Posts Tagged ‘JobsOhio’

We’ve Seen This Movie Before

June 24, 2022

            The nation’s news blockbuster this summer is God, Guns and Babies: God with the US Supreme Court ruling in favor of religious schools with equity of state public funding, Guns with the recent SCOTUS overturning of New York’s centuries old gun licensing regulation, and Babies with the Supreme’s latest hit single covering Roe. Is the reader beginning to detect a theme here? In Licking County Ohio the news has been pretty much a monogamous relation with Intel. Now Intel has floated the Idea of a possible split if they don’t get all of the expected dowry (kinda like old Elon Musk). Within the same week we get word that New Albany has agreed to a 30 year, 100% tax abatement for their suitor, Intel. Meanwhile, Intel has let slip that it won’t formally dive in without passage of the Chip legislation which has been languishing in congress. That legislation is to provide billions of dollars in federal subsidies to domestic micro chip manufacturers. No need to reference Fox Con’s Wisconsin debacle, heralded with much fanfare during the Trump administration (also another debacle, of a more sinister kind), and likewise on an enormous scale of jobs promised, economic redemption – Not! (but paling in comparison with Intel’s over the moon swooning) Licking County residents can’t tell if the current iteration of news they are forced to watch is a remake or rerun (does it matter?). They’ve seen it so many times before with the public private partnership deals made by JobsOhio, Grow Licking County, Newark Development Partners, as well as all the “just private” commitments to develop, only if the funding is provided by the state, county or municipality; usually in the form of tax credits (historic are the preferred genre), abatement or infrastructure subsidy, etc. They include, but are not limited to, things such as the Arcade, Central elementary apartments, “affordable housing” behind the north side Walmart (Not!), west and north Newark single family residential development, etc. All this involves community resources (public funding) used for the profits of private individuals (in archive news the Supremes designated corporations as individuals). It has all the earmarks of the “socialism” condemned by the right wing, free market fear machine. Only, because it is destined for Capitalist entrepreneurs, it can’t possibly be state sponsored socialism; more like state sponsored Capitalism which in the case of “Communist” China is considered negatively (how far off was Orwell?). The movie ends, as we all know, with the Intel tail wagging the Licking County dog.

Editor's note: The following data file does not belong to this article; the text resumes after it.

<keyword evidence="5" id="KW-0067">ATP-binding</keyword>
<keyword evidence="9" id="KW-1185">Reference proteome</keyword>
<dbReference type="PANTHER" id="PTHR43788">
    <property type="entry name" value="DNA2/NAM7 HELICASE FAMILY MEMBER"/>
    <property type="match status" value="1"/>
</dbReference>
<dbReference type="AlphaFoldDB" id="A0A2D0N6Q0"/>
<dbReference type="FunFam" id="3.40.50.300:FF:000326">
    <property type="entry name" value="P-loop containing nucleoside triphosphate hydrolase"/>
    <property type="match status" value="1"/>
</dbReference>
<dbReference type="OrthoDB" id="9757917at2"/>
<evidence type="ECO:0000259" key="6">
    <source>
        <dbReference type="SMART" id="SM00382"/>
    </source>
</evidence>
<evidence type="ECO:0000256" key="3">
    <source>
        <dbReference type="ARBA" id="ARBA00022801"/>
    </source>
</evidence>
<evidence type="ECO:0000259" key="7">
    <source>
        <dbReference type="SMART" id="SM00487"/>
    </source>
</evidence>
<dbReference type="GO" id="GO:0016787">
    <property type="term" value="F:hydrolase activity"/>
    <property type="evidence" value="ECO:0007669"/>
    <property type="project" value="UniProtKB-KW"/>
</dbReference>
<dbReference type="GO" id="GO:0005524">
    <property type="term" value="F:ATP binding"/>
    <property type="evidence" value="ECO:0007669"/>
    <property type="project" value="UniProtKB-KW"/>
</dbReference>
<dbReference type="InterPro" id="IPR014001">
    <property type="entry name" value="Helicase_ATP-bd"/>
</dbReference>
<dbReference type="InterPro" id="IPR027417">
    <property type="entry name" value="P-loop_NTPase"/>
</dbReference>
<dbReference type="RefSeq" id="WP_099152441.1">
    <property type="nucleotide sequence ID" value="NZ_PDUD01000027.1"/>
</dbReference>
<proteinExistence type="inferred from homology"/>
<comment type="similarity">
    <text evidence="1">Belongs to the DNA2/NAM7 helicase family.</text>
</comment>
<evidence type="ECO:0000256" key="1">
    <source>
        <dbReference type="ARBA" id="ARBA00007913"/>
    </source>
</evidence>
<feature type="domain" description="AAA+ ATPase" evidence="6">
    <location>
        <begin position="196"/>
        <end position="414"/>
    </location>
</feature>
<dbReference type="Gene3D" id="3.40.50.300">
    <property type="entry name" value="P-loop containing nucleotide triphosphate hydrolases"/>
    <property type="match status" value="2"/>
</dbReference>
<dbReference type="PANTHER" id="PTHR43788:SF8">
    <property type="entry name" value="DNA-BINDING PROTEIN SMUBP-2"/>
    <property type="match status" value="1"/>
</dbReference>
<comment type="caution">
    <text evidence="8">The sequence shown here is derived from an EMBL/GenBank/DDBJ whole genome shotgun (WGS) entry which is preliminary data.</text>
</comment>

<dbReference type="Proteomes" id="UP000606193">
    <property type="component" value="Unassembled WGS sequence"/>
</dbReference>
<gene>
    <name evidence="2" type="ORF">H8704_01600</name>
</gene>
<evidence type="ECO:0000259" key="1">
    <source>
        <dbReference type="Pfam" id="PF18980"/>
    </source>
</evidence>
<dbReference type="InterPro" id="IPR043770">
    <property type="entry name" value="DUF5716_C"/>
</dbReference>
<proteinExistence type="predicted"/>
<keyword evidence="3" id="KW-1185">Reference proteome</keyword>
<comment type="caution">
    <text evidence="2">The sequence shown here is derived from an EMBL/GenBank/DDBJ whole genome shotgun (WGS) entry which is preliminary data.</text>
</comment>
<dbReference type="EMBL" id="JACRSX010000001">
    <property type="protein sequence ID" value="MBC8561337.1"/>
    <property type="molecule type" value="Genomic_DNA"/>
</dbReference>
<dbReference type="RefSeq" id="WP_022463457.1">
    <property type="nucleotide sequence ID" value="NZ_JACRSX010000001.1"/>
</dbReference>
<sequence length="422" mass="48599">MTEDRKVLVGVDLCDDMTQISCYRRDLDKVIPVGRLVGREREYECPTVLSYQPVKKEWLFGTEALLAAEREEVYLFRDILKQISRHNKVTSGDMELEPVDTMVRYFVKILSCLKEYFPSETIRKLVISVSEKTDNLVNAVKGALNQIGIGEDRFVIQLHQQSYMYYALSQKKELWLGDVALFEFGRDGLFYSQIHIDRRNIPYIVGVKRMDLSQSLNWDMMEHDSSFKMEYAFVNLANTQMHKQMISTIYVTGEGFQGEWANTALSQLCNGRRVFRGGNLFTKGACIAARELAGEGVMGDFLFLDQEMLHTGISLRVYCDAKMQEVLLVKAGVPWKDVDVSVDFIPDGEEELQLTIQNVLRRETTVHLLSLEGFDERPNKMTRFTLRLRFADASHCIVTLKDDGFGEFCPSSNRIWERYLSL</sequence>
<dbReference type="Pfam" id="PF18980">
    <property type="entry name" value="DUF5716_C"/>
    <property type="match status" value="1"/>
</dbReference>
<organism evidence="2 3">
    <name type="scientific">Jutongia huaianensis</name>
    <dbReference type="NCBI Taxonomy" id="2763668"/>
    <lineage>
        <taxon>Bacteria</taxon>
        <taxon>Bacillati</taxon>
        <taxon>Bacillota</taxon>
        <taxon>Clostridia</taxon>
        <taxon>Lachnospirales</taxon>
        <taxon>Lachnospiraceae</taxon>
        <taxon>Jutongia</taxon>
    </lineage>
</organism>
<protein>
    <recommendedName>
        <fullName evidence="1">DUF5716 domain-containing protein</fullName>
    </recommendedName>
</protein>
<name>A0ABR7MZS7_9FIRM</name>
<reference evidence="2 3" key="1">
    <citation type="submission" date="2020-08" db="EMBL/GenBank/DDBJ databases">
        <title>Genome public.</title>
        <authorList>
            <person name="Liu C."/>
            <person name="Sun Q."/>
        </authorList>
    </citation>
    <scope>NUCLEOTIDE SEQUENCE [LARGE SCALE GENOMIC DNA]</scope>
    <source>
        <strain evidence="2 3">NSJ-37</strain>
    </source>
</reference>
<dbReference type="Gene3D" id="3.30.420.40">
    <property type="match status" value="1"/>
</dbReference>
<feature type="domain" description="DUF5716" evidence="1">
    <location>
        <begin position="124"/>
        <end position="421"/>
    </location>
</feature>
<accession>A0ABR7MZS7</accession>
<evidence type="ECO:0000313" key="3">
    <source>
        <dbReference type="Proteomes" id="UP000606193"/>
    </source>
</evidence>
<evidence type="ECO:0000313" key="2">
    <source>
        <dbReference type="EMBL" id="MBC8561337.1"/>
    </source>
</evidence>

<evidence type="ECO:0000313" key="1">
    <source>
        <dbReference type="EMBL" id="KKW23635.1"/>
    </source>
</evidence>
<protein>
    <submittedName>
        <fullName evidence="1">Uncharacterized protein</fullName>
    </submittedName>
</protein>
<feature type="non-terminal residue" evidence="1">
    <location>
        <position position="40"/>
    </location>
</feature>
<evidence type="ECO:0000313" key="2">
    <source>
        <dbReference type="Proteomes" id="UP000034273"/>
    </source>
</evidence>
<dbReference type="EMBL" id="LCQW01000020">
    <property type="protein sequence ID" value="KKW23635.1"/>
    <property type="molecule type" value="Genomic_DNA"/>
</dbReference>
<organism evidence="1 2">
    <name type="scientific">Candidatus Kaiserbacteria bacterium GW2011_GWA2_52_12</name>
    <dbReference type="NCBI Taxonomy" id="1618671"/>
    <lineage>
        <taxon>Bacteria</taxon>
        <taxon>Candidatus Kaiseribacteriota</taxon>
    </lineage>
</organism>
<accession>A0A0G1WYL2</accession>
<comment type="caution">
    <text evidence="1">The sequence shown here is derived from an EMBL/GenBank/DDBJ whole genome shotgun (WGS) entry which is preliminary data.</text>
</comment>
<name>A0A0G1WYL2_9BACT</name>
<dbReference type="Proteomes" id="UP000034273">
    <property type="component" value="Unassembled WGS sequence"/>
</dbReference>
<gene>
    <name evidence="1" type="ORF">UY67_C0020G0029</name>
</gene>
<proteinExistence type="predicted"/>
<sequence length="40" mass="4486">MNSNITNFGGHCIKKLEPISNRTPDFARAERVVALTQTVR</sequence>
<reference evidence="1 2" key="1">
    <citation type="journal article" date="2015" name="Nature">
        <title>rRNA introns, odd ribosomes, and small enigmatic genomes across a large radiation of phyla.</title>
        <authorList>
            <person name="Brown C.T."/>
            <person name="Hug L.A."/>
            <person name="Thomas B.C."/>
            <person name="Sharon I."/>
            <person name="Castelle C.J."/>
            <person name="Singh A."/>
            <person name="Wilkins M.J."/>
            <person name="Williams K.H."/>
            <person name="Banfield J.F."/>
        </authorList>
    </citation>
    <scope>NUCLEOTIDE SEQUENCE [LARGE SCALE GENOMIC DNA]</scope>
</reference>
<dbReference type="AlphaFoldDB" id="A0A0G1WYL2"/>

Free Market Economics

December 31, 2020